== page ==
This page was created on February 16, 2005
This page was last updated on February 18, 2005

Trailers, Photos
About this Film pdf
—Spiritual Connections

Download Constantine Discussion Guide
and Bible Study



By Maurice Broaddus

There are sometimes when we have to dig deep to find some spiritual connections with some movies; then there are some movies where we can’t escape them. Constantine is definitely the latter. Constantine present an entire theological/salvation message. If The Matrix trilogy is the story of Christ in allegory, this movie is the systematic theology. Here are a few things we learn from Constantine:

We wonder if we’re doomed, yet we wander through life under the illusion that we can get through it under our own strength. This is how John Constantine enters the movie, attempting to live out his version of what he thinks his purpose is. He took it on himself to exorcize demons in order to impress God into letting him into heaven.

Unfortunately for him, there are rules. An issue that came up recently on a message board that I frequent was "When you read stories or see films dealing with the supernatural, do you want hard-and-fast explanations of the supernatural elements or do you prefer them left "in the air," open to interpretation? " For me, explanations are like rules and the story has to stick to the rules. I like horror writer Geoff Cooper’s answer better: "If you're going to explain it, the explanation should be better than the mystery of not knowing." That is what the spiritual life is all about. Without too much searching, we sense of realize that there are rules to our existence. The law, written on our hearts or in a book waiting to reveal itself to us. The movie revolved around the law. For the Catholic church, a person who commits suicide goes to Hell. That’s the law. In the movie, the balance between good and evil, the non-interference pact between God and Satan, must be maintained. That’s the law. Man has the choice to seek redemption. That’s the law.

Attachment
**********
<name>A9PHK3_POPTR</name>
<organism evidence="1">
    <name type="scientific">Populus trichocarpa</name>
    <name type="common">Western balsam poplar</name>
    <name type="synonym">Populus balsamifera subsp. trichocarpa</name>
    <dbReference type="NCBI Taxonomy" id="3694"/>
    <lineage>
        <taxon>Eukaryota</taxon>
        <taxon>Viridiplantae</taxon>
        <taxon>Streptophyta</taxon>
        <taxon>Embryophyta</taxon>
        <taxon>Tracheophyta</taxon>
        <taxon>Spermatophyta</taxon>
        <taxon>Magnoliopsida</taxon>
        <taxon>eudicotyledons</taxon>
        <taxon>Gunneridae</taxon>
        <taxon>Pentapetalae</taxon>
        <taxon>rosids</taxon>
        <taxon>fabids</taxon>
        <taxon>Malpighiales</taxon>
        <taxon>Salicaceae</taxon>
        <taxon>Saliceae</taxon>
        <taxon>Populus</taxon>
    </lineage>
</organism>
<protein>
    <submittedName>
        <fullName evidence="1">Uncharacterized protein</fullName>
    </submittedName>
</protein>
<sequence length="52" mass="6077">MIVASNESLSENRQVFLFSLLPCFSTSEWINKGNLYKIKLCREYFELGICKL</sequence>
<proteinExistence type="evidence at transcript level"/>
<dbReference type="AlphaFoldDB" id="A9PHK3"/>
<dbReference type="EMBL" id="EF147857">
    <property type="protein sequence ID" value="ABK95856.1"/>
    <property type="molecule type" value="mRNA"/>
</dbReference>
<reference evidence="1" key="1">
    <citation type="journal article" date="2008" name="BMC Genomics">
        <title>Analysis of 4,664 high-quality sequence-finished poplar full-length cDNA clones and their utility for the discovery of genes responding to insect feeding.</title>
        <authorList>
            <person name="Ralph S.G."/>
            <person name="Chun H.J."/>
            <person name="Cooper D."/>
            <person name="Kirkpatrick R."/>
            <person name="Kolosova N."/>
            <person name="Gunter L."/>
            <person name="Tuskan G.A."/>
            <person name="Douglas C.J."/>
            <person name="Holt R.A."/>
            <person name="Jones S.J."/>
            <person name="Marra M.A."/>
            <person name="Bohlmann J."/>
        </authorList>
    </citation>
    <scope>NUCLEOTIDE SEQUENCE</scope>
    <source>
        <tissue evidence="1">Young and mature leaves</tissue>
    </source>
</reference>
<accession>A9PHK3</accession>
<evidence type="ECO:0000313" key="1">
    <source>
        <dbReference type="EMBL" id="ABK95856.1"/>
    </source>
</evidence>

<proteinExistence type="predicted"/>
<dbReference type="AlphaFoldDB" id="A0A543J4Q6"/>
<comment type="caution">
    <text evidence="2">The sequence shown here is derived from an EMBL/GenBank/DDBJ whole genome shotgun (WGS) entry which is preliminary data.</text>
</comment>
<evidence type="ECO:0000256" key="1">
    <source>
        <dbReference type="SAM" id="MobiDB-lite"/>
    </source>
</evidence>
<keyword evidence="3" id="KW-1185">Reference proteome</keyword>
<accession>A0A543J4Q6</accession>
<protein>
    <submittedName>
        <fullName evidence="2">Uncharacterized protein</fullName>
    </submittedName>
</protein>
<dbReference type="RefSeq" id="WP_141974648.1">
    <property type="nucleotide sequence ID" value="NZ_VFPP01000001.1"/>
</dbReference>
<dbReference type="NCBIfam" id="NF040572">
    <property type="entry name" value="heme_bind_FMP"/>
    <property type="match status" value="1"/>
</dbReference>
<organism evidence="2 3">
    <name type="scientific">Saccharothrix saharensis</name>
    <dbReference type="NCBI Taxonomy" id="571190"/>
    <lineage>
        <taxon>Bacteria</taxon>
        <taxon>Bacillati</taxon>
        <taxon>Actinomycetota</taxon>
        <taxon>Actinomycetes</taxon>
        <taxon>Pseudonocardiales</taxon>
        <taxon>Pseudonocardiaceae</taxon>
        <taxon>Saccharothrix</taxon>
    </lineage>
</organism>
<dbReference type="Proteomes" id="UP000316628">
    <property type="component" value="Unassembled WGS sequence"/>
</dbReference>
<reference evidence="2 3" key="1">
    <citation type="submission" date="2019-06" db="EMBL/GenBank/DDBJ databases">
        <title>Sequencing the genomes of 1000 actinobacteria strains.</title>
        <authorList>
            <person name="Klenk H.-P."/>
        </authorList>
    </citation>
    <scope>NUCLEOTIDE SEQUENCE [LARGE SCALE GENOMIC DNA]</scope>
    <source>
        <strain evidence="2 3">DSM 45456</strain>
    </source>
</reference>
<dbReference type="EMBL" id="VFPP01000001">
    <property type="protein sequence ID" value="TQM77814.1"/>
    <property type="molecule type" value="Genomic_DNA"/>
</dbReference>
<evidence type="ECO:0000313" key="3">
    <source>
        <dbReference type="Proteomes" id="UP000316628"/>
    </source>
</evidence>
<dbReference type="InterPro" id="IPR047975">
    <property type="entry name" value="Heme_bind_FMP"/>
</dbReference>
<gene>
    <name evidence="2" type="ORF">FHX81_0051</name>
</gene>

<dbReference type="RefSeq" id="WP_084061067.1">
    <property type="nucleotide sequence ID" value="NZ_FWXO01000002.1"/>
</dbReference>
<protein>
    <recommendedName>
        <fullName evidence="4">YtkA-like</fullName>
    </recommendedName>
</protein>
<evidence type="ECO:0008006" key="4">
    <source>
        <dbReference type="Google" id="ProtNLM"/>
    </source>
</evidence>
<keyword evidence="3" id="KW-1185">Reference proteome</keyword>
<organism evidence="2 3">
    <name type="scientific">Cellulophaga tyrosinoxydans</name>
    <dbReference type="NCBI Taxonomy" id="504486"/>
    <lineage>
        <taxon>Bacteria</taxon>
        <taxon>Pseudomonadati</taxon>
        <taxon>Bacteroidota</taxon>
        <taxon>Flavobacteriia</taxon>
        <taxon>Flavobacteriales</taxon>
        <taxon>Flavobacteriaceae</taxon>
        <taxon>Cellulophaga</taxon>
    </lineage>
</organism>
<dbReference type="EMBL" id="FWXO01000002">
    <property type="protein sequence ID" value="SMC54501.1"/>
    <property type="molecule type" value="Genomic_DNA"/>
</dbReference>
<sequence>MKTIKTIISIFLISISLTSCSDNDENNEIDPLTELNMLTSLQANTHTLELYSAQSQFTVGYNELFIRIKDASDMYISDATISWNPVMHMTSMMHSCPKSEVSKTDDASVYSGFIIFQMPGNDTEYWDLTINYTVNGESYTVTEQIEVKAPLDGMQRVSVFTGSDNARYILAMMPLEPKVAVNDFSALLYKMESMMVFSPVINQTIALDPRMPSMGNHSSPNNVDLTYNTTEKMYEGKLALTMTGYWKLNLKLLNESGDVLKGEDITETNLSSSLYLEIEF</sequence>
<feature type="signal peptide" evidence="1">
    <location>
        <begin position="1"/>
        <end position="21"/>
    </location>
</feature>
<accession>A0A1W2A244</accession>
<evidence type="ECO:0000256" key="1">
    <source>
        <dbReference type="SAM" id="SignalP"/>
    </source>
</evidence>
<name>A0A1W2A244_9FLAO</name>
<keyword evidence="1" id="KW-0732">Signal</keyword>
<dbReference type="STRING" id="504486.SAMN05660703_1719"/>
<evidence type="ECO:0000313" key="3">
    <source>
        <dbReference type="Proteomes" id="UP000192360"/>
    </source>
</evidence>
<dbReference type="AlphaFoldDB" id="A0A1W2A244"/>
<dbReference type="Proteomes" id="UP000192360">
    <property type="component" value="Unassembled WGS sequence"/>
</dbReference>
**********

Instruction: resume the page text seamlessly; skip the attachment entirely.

It doesn’t matter if you don’t believe in God or the devil. For one thing, people are capable of their own evil. For another, both God and the devil believe in people. Both have invested themselves in the choices that man makes for himself and thus the battle for people’s souls was enjoined.

Man has been granted a gift, one great enough to earn the jealousy of angels, the gift of redemption. God’s love is so great that no matter how bad man screws up, all he has to do is ask for forgiveness and God will embrace him. Man isn’t worthy of the gift, has done nothing to earn it, it was freely given as a gift of God’s love.

Man cannot get redemption through his own efforts. No matter how hard he tries, it’s not good enough and he falls short. Several times, Constantine comes close to saving the day under his own efforts, but just misses.

Only through the power of prayer and faith can man receive the gift of redemption. To be truly forgiven, you have to ask for absolution. A demon, Balthazar (Gavin McGregor Rossdale), gets tricked into confessing because he forgets this fact. Even Constantine has to be reminded of it, by Satan (a scene stealing Peter Stormare) no less, explaining why he keeps seeming to fail.

The key to salvation is found through blood and (self-)sacrifice. Constantine has to shed his own blood and die (a second time), to give himself up voluntarily, in order to finally defeat evil. Only through this act is his redemption found.

Yes, there’s a plan for all of us. Constantine had to die twice before he figures it out. The angel Gabriel (Tilda Swinton) sums it up best: “Be the hand of God. It’s your choice. It’s always been your choice.”


Trailers, Photos
About this Film pdf
—Spiritual Connections
Private Spiritual Concerns

I will not post these comments. I welcome your spiritual concerns and prayer needs.  I will correspond with you, usually within two weeks.
Email David Bruce

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